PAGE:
Astrobiology October 2007, 7(5): 715-722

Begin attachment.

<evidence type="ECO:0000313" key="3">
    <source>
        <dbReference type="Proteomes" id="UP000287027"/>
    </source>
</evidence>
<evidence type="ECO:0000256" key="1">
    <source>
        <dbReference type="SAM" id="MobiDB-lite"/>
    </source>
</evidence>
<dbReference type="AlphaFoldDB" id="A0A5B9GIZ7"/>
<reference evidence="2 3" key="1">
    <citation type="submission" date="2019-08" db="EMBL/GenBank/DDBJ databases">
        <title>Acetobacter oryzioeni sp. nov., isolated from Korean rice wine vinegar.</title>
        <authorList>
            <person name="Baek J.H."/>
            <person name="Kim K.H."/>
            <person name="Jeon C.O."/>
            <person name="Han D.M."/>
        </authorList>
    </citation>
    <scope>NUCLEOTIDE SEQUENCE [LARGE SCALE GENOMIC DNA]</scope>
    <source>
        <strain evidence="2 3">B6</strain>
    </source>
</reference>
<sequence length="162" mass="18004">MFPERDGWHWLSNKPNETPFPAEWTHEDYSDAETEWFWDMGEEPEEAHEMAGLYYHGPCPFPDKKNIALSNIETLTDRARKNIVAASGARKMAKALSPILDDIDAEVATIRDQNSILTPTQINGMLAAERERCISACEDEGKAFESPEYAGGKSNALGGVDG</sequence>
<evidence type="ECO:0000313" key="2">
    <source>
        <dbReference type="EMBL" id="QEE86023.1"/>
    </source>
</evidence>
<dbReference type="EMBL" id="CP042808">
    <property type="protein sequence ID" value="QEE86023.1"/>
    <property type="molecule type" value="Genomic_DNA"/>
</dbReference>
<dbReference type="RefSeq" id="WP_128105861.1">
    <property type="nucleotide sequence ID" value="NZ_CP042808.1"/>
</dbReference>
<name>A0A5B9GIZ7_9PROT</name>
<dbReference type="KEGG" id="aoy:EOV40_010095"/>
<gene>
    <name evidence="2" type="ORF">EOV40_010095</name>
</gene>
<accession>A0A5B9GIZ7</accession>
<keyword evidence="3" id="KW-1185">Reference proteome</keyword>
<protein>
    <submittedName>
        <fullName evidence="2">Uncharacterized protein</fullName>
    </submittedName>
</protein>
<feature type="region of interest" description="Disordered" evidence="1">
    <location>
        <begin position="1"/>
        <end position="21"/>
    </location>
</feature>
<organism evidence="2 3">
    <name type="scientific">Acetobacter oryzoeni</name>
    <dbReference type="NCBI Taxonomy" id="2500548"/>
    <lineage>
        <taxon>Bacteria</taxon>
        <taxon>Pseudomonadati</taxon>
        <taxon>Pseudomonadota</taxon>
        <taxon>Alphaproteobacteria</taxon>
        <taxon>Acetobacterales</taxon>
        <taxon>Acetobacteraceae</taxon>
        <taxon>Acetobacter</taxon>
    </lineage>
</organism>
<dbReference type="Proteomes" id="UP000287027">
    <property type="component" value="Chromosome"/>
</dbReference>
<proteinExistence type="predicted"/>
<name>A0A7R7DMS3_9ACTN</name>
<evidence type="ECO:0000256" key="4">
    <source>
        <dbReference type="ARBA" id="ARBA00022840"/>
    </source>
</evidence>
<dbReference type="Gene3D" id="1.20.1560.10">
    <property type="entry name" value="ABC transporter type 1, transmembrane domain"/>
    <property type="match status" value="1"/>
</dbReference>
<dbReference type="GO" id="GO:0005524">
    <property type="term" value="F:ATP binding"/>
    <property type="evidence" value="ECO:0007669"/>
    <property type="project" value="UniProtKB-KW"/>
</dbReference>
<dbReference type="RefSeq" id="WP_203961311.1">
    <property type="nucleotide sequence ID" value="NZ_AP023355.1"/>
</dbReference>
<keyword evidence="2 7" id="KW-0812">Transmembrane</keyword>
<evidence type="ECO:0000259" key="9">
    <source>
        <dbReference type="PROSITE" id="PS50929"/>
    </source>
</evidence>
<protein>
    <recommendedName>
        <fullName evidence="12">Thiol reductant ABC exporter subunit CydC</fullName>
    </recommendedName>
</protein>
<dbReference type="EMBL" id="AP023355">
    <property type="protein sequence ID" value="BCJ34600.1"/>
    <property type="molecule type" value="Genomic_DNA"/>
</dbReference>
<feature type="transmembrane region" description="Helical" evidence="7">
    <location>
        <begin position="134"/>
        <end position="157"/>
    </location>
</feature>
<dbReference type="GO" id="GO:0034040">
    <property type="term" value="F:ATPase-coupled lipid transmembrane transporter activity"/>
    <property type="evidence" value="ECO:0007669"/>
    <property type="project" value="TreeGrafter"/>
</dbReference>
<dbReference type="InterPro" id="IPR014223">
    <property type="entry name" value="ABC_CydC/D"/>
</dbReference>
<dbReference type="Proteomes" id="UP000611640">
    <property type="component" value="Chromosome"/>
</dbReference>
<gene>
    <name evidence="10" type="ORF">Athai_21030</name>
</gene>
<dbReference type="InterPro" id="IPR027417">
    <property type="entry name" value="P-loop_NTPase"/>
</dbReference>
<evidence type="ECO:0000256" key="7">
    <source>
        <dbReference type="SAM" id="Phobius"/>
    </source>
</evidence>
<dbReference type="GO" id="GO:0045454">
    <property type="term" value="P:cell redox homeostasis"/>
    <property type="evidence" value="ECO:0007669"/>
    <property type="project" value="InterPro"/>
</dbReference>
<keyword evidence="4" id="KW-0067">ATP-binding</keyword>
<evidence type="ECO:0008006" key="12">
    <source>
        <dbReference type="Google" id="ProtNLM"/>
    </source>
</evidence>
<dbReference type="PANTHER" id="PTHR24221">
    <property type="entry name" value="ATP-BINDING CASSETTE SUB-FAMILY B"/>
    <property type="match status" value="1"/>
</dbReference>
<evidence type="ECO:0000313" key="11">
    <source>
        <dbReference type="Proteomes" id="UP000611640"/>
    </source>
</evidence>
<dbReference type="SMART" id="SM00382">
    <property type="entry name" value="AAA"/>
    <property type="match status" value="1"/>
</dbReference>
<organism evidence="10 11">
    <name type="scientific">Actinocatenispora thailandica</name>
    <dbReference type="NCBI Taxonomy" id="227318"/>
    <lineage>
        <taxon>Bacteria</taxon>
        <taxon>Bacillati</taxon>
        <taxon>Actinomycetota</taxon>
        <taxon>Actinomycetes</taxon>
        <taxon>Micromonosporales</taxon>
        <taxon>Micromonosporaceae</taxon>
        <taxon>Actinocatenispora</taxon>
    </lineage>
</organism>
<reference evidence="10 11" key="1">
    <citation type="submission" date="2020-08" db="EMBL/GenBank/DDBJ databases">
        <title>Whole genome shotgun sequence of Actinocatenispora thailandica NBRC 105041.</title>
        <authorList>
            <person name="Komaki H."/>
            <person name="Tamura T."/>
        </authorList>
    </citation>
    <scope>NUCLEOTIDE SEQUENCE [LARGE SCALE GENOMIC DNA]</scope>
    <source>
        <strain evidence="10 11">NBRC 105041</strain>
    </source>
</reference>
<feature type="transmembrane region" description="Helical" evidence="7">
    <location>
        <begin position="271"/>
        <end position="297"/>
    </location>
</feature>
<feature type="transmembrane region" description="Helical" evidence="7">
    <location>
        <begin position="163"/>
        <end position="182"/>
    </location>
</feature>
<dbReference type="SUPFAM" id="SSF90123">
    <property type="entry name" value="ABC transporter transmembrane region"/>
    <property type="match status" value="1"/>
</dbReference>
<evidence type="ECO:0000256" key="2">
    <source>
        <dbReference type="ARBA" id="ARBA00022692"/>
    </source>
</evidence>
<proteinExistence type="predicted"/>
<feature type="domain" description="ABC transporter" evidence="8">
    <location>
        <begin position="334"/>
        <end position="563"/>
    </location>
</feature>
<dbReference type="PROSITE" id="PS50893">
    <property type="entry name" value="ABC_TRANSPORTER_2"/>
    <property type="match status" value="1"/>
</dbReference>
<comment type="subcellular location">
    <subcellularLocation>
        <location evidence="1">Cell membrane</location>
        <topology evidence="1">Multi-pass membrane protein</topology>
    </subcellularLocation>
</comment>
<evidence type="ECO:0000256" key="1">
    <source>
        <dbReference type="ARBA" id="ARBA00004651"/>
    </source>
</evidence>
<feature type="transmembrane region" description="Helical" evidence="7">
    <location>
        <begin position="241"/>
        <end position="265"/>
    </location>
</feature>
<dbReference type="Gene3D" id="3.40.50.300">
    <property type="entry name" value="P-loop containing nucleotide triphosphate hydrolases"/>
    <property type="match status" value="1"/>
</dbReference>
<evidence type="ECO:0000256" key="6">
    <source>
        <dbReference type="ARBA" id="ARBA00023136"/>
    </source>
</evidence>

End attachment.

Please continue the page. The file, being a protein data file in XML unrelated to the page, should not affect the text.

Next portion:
Oligonucleotides are structurally similar to short RNA strands. Therefore, their formation via non-enzymatic reactions is highly relevant to Gilbert's RNA world scenario (1986) and the origin of life. In laboratory synthesis of oligonucleotides from monomers, it is necessary to remove the water molecules from the reaction medium to shift the equilibrium in favor of oligonucleotide formation, which would have been impossible for reactions that took place in dilute solutions on the early Earth. Model studies designed to address this problem demonstrate that montmorillonite, a phyllosilicate common on Earth and identified on Mars, efficiently catalyzes phosphodiester-bond formation between activated mononucleotides in dilute solutions and produces RNA-like oligomers. The purpose of this study was to examine the sequences and regiospecificity of trimer isomers formed in the reaction of 5'-phosphorimidazolides of adenosine and uridine. Results demonstrated that regiospecificity and sequence specificity observed in the dimer fractions are conserved in their elongation products. With regard to regiospecificity, 61% of the linkages were found to be RNA-like 3',5'-phosphodiester bonds. With regard to sequence specificity, we found that 88% of the linear trimers were hetero-isomers with 61% A-monomer and 39% U-monomer incorporation. These results lend support to Bernal's hypothesis that minerals may have played a significant role in the chemical processes that led to the origin of life by catalyzing the formation of phosphodiester bonds in RNA-like oligomers.